LinkedIn is axing its feature that intercepted emails to iOS devices to inject them with information from the site. The announcement was made via email to customers today, where the company detailed steps on removing the feature if users had enabled it.
“We strive to deliver product experiences that delight our members and add value to their professional lives,” reads an email sent to LinkedIn user Nicholas Shulman. “This sometimes means shutting down certain products or features to focus on the most relevant offerings for our members.”
LinkedIn has also put up a blog post about shutting down the feature.
“We are making large, long-term investments on a few big bets, and in order to make them successful, we need to concentrate on fewer things,” a LinkedIn spokesperson told TechCrunch. “With that in mind, we’ve taken a look at our product offerings and made the decision to shut down Intro, Slidecast as well as older versions of our iPad and iPhone apps.”
Slidecast was an audio presentation tool and that will be shut down on April 30th. LinkedIn is also shutting down versions of its iOS app that support versions older than 6.0 as of February 18th.
LinkedIn says that it’s retiring Intro for iPhone on March 7th and provides a list of instructions to ‘uninstall’ Intro. The notice also points out that you’ll be unable to send or receive email from your enabled email accounts until you uninstall Intro, highlighting the invasive nature of the feature that caused us to throw up a red flag about it when it was launched.
Essentially, Intro passed all of your emails through an intermediary proxy server run by LinkedIn. This server opened the mail, injected LinkedIn profile information and then sent it along to you. All of this was opt-in of course, but we pointed out that adding an intermediary server that modified the contents of your email was a Very Bad Idea capital letters.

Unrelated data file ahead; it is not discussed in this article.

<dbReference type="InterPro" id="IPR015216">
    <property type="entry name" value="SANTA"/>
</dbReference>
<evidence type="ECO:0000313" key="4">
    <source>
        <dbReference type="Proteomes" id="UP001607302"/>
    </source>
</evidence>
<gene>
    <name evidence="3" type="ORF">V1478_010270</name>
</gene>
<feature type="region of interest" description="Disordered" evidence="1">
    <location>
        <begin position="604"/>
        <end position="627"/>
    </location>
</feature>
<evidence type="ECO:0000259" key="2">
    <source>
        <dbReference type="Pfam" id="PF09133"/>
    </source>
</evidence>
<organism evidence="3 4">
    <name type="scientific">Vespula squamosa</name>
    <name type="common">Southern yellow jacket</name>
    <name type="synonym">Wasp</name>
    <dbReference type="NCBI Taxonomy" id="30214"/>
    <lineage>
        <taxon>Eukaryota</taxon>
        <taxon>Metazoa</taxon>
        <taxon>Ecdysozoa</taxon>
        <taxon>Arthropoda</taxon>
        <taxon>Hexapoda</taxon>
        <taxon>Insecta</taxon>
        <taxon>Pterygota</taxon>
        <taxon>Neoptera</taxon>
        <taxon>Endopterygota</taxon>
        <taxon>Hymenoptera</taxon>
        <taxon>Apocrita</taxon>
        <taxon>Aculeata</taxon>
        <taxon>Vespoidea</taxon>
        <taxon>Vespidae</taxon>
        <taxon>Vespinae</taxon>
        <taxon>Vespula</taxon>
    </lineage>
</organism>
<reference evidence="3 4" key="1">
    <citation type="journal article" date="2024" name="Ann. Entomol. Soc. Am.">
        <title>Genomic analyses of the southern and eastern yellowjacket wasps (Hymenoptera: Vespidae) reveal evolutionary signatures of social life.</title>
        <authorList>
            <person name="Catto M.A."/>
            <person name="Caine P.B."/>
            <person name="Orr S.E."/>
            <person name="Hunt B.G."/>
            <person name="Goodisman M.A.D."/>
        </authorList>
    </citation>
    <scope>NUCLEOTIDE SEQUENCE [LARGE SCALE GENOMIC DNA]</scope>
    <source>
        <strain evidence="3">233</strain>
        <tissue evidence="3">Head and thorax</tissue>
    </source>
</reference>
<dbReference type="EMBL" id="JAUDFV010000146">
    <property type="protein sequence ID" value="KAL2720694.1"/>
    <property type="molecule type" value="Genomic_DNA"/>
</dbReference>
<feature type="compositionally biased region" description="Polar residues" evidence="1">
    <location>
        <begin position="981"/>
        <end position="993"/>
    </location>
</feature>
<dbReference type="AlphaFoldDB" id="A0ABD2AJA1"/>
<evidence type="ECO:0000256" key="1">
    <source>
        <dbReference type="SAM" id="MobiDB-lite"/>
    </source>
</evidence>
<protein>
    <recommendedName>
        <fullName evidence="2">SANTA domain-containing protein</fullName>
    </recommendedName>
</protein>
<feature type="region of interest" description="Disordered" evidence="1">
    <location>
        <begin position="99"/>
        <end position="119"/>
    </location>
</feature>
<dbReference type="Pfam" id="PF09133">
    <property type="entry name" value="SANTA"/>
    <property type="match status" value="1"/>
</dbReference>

There was simply too little benefit gained from having a link to a LinkedIn profile in your email to justify the additional security risk of passing every email through a proxy server.
Though we were clear to state that we believed LinkedIn had the best of intentions — to provide a better experience for their users — they didn’t think it through to the customer stage.
Intro was a clever engineering hack that that produced a nifty result, but it should never have been shipped out to the public. And now it’s being axed.
Here are the instructions for removing Intro, from Shulman’s email:
- From your iPhone home screen, tap the iPhone Settings app.
- Tap the General section. If you weren’t taken to the main page of your iPhone settings, tap the navigation arrow in the top left until you get back to the main settings page.
- Scroll down and tap the Profiles section.
- Tap all profiles that start with Intro to remove. It’s important to remove all of them.
- To verify that your previous mail accounts are turned on, return to iPhone Settings, tap “Mail, Contacts, and Calendar” then tap on your mail account. Make sure the Mail switch is toggled to green for “On”.
Image Credit: Sheila Scarborough
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